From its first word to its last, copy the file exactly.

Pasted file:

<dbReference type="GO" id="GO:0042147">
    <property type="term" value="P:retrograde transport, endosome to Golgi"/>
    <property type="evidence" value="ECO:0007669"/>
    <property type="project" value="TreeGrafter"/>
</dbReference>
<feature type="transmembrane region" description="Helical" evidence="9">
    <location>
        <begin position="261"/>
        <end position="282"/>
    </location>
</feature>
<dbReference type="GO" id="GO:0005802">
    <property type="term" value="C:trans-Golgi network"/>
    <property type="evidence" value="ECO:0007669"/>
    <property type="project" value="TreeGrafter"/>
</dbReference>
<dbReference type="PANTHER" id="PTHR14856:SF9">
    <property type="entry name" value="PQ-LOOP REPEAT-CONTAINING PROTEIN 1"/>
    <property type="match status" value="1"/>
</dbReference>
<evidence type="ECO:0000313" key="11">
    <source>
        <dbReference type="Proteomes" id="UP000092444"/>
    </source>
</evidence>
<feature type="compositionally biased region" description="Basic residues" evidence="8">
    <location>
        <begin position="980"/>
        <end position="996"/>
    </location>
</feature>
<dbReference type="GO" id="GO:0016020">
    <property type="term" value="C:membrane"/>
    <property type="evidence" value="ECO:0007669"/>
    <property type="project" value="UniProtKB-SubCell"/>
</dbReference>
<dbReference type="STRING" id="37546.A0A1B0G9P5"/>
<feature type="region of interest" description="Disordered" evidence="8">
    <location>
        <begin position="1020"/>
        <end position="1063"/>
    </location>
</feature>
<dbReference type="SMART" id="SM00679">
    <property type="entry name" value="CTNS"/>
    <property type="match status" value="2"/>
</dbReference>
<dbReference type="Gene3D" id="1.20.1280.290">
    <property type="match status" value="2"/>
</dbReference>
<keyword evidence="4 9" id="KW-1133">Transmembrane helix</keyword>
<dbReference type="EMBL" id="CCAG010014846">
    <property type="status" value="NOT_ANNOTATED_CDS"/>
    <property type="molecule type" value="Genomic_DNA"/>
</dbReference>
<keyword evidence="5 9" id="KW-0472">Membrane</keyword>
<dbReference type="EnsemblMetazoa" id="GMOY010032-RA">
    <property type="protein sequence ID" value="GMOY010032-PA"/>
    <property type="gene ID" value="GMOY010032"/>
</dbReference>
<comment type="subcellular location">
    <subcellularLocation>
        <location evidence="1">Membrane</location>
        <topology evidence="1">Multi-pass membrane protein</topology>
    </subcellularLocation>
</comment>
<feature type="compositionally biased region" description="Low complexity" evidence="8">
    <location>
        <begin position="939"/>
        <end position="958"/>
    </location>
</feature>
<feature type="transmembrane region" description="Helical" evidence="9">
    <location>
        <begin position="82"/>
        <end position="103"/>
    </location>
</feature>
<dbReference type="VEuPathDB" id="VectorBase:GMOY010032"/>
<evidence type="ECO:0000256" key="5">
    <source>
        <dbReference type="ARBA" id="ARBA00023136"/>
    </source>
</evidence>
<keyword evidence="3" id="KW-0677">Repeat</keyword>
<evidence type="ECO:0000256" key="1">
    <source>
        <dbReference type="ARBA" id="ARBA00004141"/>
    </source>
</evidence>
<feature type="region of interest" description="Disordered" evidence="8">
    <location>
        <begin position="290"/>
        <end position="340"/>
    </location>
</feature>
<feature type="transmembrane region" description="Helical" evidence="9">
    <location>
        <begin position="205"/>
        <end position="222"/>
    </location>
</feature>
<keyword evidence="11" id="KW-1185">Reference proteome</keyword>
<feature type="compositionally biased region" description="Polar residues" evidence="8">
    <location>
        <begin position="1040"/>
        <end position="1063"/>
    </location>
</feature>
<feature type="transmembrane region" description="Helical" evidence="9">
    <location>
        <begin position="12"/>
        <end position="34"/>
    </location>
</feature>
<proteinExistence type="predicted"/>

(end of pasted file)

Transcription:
<dbReference type="GO" id="GO:0042147">
    <property type="term" value="P:retrograde transport, endosome to Golgi"/>
    <property type="evidence" value="ECO:0007669"/>
    <property type="project" value="TreeGrafter"/>
</dbReference>
<feature type="transmembrane region" description="Helical" evidence="9">
    <location>
        <begin position="261"/>
        <end position="282"/>
    </location>
</feature>
<dbReference type="GO" id="GO:0005802">
    <property type="term" value="C:trans-Golgi network"/>
    <property type="evidence" value="ECO:0007669"/>
    <property type="project" value="TreeGrafter"/>
</dbReference>
<dbReference type="PANTHER" id="PTHR14856:SF9">
    <property type="entry name" value="PQ-LOOP REPEAT-CONTAINING PROTEIN 1"/>
    <property type="match status" value="1"/>
</dbReference>
<evidence type="ECO:0000313" key="11">
    <source>
        <dbReference type="Proteomes" id="UP000092444"/>
    </source>
</evidence>
<feature type="compositionally biased region" description="Basic residues" evidence="8">
    <location>
        <begin position="980"/>
        <end position="996"/>
    </location>
</feature>
<dbReference type="GO" id="GO:0016020">
    <property type="term" value="C:membrane"/>
    <property type="evidence" value="ECO:0007669"/>
    <property type="project" value="UniProtKB-SubCell"/>
</dbReference>
<dbReference type="STRING" id="37546.A0A1B0G9P5"/>
<feature type="region of interest" description="Disordered" evidence="8">
    <location>
        <begin position="1020"/>
        <end position="1063"/>
    </location>
</feature>
<dbReference type="SMART" id="SM00679">
    <property type="entry name" value="CTNS"/>
    <property type="match status" value="2"/>
</dbReference>
<dbReference type="Gene3D" id="1.20.1280.290">
    <property type="match status" value="2"/>
</dbReference>
<keyword evidence="4 9" id="KW-1133">Transmembrane helix</keyword>
<dbReference type="EMBL" id="CCAG010014846">
    <property type="status" value="NOT_ANNOTATED_CDS"/>
    <property type="molecule type" value="Genomic_DNA"/>
</dbReference>
<keyword evidence="5 9" id="KW-0472">Membrane</keyword>
<dbReference type="EnsemblMetazoa" id="GMOY010032-RA">
    <property type="protein sequence ID" value="GMOY010032-PA"/>
    <property type="gene ID" value="GMOY010032"/>
</dbReference>
<comment type="subcellular location">
    <subcellularLocation>
        <location evidence="1">Membrane</location>
        <topology evidence="1">Multi-pass membrane protein</topology>
    </subcellularLocation>
</comment>
<feature type="compositionally biased region" description="Low complexity" evidence="8">
    <location>
        <begin position="939"/>
        <end position="958"/>
    </location>
</feature>
<feature type="transmembrane region" description="Helical" evidence="9">
    <location>
        <begin position="82"/>
        <end position="103"/>
    </location>
</feature>
<dbReference type="VEuPathDB" id="VectorBase:GMOY010032"/>
<evidence type="ECO:0000256" key="5">
    <source>
        <dbReference type="ARBA" id="ARBA00023136"/>
    </source>
</evidence>
<keyword evidence="3" id="KW-0677">Repeat</keyword>
<evidence type="ECO:0000256" key="1">
    <source>
        <dbReference type="ARBA" id="ARBA00004141"/>
    </source>
</evidence>
<feature type="region of interest" description="Disordered" evidence="8">
    <location>
        <begin position="290"/>
        <end position="340"/>
    </location>
</feature>
<feature type="transmembrane region" description="Helical" evidence="9">
    <location>
        <begin position="205"/>
        <end position="222"/>
    </location>
</feature>
<keyword evidence="11" id="KW-1185">Reference proteome</keyword>
<feature type="compositionally biased region" description="Polar residues" evidence="8">
    <location>
        <begin position="1040"/>
        <end position="1063"/>
    </location>
</feature>
<feature type="transmembrane region" description="Helical" evidence="9">
    <location>
        <begin position="12"/>
        <end position="34"/>
    </location>
</feature>
<proteinExistence type="predicted"/>